Potential employers will notice when you walk into interviews for accounting jobs fully prepared. If the door to your interview room is closed, always knock before entering, even though your interviewer is expecting you. Small courtesies like this demonstrate that you are aware of how your actions affect others. Firmly shake hands with everyone who is interviewing you.
Make sure you are dressed properly for the interview, too. Some firms may be less formal than others, but you are better off being overdressed than underdressed. Men should wear suits and ties. Women should wear suits and button-down shirts with understated makeup and minimal jewelry. Bring several hard copies of your résumé with you. Your interviewers may or may not request them, but it is better to come prepared. Also, remember to bring any contact information for references.
Think ahead of time about the questions you are likely to be asked in your interview and how you would like to answer them. Prospective employers may ask you to “walk through your résumé” and essentially summarize your past work experience. Do not merely repeat your résumé. Instead, plan to talk about a few examples of problem solving situations. Describe one of your contributions at a former employer by first explaining your task. Tell your interviewer about the steps you took to complete the task and include any relevant details. Describe the positive outcome of your actions and quantitatively tell how it helped your former employer. Your interviewers may ask follow-up questions, so be prepared to answer.
You may also be asked to describe your strengths and weaknesses. Include examples for these answers as well. Tell about how your strengths contributed to something you accomplished. When describing your weaknesses, emphasize the positive. Tell about steps you have taken to overcome your weaknesses and what you have learned. Also remember to be positive if you are asked to describe a former employment situation that was less than ideal. Do not speak negatively about a former employer, but rather talk about what you learned from your experience and the challenges that you conquered. You can also turn this question into a discussion of new opportunities you are seeking.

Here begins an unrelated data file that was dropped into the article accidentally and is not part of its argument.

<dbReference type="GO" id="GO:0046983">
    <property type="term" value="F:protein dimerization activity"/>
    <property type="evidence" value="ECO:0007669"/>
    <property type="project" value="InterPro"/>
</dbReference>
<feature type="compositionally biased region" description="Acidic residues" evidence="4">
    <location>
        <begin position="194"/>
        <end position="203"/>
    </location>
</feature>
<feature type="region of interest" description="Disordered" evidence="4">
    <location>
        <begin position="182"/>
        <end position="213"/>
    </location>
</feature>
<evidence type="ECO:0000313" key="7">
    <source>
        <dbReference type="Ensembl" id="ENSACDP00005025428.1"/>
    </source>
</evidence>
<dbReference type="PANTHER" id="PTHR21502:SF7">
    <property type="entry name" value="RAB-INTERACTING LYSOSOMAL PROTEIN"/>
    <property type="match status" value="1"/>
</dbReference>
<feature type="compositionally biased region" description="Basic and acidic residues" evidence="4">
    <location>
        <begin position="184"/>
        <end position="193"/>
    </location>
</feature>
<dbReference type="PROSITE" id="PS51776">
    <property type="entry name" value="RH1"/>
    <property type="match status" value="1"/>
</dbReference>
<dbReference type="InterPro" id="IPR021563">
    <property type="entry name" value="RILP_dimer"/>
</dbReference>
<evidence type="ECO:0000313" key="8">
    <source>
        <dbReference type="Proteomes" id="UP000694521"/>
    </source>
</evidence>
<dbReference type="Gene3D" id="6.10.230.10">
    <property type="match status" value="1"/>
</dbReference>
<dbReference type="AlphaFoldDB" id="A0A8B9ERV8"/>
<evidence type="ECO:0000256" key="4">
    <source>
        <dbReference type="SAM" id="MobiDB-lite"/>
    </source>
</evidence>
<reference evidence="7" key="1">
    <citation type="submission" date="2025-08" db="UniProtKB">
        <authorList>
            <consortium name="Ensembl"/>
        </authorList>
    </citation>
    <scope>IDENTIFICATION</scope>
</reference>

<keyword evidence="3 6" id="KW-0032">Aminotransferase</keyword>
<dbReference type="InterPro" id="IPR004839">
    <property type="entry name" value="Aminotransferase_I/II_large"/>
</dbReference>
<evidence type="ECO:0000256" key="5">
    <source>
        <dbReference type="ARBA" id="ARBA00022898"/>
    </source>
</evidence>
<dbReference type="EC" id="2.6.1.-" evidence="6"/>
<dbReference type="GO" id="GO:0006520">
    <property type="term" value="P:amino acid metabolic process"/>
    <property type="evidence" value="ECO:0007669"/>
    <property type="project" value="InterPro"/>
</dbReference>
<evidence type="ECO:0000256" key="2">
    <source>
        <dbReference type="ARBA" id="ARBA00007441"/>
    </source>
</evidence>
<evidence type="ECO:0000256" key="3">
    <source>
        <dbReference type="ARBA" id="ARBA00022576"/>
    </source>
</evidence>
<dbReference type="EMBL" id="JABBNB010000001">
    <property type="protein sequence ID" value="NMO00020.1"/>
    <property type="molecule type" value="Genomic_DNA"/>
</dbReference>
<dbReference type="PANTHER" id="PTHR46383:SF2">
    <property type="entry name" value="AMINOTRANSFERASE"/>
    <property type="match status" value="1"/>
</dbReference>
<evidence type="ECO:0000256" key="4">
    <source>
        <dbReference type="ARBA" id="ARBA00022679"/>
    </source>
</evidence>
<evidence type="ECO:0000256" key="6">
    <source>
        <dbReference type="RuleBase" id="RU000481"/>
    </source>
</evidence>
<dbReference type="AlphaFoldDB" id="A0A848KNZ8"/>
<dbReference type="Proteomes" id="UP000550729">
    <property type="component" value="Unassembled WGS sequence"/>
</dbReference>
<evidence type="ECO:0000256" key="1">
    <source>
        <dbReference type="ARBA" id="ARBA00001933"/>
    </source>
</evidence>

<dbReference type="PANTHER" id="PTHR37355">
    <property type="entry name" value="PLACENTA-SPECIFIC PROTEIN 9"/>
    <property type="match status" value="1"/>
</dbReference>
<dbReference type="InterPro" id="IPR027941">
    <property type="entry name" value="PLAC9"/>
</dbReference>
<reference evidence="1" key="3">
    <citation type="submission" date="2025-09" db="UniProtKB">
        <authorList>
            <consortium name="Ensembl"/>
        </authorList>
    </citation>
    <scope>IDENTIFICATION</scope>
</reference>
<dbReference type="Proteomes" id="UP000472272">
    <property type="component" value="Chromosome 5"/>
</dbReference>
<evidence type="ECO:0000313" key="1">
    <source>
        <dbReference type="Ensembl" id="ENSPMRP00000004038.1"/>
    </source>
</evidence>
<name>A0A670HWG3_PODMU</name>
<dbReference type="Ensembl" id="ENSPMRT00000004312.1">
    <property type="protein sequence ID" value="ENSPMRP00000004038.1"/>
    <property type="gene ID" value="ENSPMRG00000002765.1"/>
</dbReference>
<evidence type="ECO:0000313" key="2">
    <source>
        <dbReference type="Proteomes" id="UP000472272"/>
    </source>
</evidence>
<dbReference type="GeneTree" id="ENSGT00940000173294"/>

Be concise in all of your responses. Try not to repeat information, and present all of your answers in an organized manner. Toward the end of the interview, your interviewers will offer you the opportunity to ask questions. Do your research on the company you are interviewing with. Have a few good questions in mind that will show your knowledge about the company when you ask them. You can also demonstrate your knowledge of current accounting trends if you ask questions about how these will affect your position at the company.
After your interview, you should send a thank-you e-mail to everyone who interviewed you within one day. Reiterate what excites you about working for the company, and reference any good discussions you had during the interview. This confirms your interest in the position, shows your politeness, and reminds the interviewers of the important topics you discussed. A simple thank-you does not take long and helps your interviewers remember what sets you apart from the other candidates.
Your university’s office of career services may offer practice interview sessions for current students and alumni. If you do not have much experience interviewing or have not interviewed in a long time, you may want to participate in a practice session. After the practice interview, your practice interviewer will give you feedback on how you can improve your interview skills.